Stuart Damon, the former Broadway singer who played Dr. Alan Quartermaine in the ABC soap opera General hospital and his Port Charles spin-off for more than three decades, has passed away. He was 84 years old.
Damon was struggling with kidney failure, KABC reporter George Pennacchio said in a Facebook post about Damon’s death, citing Damon’s son Christopher, who said about Damon’s time in the hospital. soap opera: “It was his favorite place. He loved playing Alan and still enjoyed that role and that job just as much. It was his passion.
After starting his Broadway career, the tall, dark-haired Damon rose to prominence when he played the Prince opposite Lesley Ann Warren in a lavish 1965 CBS musical production from Rodgers & Hammerstein. Cinderella.
He then worked for a dozen years in London, where he played the role of secret agent in the ITV series from 1968-69. The Champions, appeared in shows including The Saint, Steptoe and son and The New Avengers and leading West End musicals girl charlie, a long-standing success, and Man of magic, like Harry Houdini.
Damon joined General hospital in May 1977, when Alan Quartermaine, a member of a wealthy and dysfunctional family, arrived in Port Charles to help Dr. Steve Hardy (John Beradino) raise funds for a new hospital wing. He sticks around and marries Dr. Monica Webber (Leslie Charleson) in 1978, and their marriage is put to the test by adventures and attempted murder over the years.
“He’s definitely one of the most interesting characters around,” Damon said in an interview in 2010. “He loves it one day, but he’s also a failed murderer who ended up in the hospital in two times. … I just played scenes with Monica in which we didn’t know if I would kill her or fuck her.
After six Daytime Emmy nominations without a win, Damon finally won the award on his last attempt in 1999 when Alan became addicted to pain relievers while trying to recover from career-threatening hand surgery. (The actor also spent 1997-2001 on the GH spin off Port Charles.)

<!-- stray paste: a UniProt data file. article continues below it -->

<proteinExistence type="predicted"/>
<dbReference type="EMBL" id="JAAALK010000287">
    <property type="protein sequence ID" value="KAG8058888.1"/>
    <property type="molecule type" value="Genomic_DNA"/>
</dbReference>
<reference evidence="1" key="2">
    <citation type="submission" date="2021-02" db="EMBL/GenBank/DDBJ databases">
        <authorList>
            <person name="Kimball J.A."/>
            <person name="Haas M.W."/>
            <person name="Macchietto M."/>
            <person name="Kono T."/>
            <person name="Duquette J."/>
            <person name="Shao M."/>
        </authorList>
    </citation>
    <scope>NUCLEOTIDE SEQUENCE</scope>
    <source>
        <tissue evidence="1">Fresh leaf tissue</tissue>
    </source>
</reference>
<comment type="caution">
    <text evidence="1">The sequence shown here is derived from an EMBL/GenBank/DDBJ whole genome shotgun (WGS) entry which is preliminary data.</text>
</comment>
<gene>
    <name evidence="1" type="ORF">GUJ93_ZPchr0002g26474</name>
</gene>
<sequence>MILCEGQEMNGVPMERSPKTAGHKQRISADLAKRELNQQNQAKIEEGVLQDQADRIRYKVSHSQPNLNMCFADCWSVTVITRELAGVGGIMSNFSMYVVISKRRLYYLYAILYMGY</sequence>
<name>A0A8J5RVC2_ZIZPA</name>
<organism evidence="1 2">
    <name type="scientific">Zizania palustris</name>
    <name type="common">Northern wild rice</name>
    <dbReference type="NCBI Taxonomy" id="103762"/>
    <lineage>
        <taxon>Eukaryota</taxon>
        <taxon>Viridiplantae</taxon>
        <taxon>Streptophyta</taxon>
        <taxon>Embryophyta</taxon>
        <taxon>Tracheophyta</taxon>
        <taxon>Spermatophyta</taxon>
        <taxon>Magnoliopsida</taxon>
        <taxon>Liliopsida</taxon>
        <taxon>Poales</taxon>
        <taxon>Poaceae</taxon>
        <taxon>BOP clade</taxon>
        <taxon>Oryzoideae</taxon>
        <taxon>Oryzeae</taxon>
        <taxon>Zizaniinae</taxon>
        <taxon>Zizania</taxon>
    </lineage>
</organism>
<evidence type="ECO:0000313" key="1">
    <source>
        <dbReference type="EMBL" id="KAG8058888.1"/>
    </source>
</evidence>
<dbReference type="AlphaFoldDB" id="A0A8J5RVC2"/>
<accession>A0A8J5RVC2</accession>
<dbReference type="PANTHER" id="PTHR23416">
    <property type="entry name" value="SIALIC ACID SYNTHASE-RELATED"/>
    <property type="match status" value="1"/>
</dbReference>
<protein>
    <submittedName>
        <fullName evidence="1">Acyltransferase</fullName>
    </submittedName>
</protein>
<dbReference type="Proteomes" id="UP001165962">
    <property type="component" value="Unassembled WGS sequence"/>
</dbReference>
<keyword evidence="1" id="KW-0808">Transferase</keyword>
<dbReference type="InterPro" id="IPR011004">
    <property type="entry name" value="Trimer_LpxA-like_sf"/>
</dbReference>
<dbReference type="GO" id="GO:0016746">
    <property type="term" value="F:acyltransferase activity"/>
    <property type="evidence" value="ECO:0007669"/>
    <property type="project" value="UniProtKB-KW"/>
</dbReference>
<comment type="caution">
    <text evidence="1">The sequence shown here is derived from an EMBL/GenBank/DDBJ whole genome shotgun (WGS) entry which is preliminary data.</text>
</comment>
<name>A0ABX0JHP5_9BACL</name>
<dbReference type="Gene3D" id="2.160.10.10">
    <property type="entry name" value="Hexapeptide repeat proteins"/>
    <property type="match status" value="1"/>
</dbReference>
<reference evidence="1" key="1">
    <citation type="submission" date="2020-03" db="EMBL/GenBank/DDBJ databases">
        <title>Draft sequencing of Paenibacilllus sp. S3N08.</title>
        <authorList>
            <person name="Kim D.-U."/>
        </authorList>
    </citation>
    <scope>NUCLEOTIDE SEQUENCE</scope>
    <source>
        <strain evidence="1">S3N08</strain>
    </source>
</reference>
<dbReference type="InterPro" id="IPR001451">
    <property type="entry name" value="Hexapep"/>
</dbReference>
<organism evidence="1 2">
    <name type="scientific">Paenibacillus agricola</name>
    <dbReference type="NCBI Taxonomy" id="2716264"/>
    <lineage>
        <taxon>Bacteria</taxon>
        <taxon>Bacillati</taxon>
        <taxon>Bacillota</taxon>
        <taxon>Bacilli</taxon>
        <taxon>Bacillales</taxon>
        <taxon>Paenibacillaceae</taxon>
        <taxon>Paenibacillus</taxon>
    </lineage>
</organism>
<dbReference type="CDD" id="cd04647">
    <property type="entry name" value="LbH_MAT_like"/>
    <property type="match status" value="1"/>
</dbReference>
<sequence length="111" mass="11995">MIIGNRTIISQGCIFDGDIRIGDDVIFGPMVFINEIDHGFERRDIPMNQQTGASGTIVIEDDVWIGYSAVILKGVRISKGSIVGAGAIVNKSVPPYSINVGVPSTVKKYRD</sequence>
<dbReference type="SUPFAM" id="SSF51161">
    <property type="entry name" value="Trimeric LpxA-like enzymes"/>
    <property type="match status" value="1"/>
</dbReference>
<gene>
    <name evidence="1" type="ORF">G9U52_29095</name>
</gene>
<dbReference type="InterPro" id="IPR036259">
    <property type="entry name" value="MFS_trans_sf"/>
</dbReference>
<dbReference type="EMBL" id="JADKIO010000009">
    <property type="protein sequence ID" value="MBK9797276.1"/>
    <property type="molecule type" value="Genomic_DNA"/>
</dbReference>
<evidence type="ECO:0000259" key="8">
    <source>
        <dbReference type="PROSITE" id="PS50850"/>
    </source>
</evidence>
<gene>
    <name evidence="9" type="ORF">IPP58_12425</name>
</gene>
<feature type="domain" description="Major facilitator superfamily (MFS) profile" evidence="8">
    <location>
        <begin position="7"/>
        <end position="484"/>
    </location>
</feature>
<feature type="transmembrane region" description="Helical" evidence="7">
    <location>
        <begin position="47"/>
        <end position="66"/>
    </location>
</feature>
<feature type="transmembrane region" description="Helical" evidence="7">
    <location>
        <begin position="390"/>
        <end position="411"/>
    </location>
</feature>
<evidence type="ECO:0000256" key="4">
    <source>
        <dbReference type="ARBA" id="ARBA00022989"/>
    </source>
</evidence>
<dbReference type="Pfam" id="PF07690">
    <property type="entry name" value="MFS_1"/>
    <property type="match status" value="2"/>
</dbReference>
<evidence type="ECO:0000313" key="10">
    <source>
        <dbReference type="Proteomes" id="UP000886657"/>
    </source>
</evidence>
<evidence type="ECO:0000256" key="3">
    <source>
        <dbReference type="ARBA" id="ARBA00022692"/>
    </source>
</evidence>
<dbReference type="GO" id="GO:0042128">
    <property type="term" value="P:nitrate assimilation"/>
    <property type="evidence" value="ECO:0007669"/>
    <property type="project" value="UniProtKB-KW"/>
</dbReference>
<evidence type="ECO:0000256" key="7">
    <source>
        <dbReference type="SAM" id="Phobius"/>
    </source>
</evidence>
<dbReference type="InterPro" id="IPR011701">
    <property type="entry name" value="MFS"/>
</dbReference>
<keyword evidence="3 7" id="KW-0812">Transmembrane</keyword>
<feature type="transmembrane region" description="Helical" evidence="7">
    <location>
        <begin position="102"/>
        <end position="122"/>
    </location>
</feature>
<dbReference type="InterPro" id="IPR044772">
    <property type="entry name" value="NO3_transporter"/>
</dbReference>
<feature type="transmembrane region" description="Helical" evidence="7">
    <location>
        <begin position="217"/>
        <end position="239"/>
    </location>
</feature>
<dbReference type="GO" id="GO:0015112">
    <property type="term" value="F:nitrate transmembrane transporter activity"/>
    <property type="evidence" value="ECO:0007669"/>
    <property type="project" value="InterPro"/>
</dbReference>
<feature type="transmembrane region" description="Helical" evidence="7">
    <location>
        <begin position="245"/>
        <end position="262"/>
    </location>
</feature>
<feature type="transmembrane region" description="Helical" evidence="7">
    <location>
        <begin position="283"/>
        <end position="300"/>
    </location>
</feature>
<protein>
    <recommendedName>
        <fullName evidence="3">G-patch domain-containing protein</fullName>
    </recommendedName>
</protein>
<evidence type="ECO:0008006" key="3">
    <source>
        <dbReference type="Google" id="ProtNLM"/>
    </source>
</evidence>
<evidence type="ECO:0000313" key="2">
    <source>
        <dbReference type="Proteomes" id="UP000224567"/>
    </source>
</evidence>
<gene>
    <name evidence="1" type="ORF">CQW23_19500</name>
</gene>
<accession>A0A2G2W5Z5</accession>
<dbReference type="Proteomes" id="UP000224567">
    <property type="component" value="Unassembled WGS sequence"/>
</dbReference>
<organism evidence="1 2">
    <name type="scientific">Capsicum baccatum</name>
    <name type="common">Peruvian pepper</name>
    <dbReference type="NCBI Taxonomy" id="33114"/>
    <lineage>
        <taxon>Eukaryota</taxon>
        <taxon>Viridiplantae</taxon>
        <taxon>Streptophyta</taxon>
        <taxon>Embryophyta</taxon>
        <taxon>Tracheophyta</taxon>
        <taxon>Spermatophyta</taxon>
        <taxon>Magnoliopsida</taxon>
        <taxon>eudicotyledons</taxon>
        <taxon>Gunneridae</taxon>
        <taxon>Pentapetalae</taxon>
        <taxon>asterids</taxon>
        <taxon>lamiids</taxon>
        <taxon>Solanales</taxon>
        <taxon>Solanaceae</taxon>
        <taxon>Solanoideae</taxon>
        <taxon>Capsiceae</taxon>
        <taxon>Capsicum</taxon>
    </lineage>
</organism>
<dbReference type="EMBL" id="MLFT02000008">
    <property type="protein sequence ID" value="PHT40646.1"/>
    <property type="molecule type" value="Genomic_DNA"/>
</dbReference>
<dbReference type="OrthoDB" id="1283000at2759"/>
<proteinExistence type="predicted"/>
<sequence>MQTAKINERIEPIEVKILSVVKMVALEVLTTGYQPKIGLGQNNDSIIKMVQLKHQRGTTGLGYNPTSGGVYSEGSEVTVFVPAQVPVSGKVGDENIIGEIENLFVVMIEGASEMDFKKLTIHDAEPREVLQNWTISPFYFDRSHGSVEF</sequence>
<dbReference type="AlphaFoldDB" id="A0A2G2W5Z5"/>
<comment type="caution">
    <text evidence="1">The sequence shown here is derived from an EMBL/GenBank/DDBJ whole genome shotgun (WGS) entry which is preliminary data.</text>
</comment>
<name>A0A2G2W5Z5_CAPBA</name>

Damon was fired from GH late 2006 – Alan would die of a heart attack after being taken hostage in a hotel – but he occasionally returned in the form of ghostly appearances or flashback sequences until 2013. During this time he worked on two other soap operas, CBS ‘ As the world turns and NBC Days of our lives.
Son of Russian immigrants, Stuart Michael Zonis was born in Brooklyn on February 5, 1937. He graduated in 1958 from Brandeis University, which included among his comrades Louise Lasser and future advice columnist Margo Howard.
He sang on Broadway in 1959 in the ensemble of First impressions, a musical version of Pride and Prejudice which was directed by Abe Burrows and then spent over a year in two roles in the original Broadway production of Irma the sweet.
Damon appeared in an Obie-winning off-Broadway cover in 1963 The boys of Syracuse, which featured music by Richard Rodgers and lyrics by Lorenz Hart, then was back on Broadway in 1965 in a starring role in Do I hear a waltz?, by Rodgers and Stephen Sondheim. (It was also heard on this cast album and others as well.)
At The Champions, Damon played spy / pilot Craig Stirling opposite British actors Alexandra Bastedo and William Gaunt. Their characters worked in a Geneva-based law enforcement organization known as Nemesis, and used the exceptional powers bestowed on them by an advanced Tibetan civilization to save the world.
Damon then starred for two seasons (1976-77) in the ITV WWII comedy. The Yankees are coming home before returning to the United States to work on a soap opera. “I was thinking General hospital could be a 13 week gig, and 31 years later I was still there, ”he said.
“I tried to do [Alan] as complete as possible, ”he added. “I wanted to make sure that this character had an advantage, that he wasn’t Mr. Good Guy or Mr. Bad Guy – he wasn’t black or white, he was gray. I wanted to make him someone you don’t mess around with.
Damon has also appeared in other TV shows including Naked city, Fantastic island, Hotel and Murder Diagnosis and in the 1983 feature film Star 80, directed by Bob Fosse.
Survivors include his wife, British-born actress, singer and dancer Deirdre Ottewill, whom he married in 1961, and their children, Jennifer and Christopher.